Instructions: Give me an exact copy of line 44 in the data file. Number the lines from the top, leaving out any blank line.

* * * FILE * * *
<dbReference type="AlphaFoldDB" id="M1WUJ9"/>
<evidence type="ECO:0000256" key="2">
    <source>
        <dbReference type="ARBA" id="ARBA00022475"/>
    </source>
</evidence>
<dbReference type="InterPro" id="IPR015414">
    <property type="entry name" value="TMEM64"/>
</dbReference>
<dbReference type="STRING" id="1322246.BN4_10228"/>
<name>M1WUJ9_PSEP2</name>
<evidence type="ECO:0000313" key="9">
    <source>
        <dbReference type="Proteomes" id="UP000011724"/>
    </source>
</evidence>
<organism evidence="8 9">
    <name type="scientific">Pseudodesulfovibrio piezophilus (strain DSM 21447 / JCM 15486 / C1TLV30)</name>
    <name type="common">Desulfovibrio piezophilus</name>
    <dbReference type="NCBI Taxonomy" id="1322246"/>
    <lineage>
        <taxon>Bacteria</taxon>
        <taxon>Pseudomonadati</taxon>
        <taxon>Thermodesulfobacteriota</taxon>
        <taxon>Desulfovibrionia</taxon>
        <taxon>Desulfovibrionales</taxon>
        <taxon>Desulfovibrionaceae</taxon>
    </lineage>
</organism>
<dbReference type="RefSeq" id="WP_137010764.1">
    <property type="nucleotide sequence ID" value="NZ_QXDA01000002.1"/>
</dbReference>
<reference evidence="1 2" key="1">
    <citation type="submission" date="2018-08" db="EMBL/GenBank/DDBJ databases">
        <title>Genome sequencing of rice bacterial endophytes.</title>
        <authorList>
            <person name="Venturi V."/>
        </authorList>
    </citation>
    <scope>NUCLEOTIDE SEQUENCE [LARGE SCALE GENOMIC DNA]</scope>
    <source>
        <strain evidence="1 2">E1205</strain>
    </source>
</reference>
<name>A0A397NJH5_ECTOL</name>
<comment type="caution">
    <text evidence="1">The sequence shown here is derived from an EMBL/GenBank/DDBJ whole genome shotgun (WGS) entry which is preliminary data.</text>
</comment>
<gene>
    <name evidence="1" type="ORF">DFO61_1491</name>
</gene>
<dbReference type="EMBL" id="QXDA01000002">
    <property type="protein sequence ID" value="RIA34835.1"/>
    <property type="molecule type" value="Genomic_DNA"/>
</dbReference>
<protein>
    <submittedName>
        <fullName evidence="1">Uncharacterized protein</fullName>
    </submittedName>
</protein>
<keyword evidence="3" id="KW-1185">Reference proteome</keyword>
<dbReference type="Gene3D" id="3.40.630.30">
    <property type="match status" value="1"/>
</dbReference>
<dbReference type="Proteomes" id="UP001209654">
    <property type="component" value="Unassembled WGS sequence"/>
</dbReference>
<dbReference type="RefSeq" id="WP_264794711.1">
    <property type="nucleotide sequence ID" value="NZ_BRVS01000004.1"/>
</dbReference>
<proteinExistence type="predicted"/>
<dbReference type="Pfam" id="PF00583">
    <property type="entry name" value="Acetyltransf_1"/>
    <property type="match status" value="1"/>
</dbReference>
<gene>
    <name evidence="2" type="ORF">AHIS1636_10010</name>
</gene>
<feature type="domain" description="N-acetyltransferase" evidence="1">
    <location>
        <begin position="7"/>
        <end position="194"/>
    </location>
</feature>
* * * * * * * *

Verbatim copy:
</reference>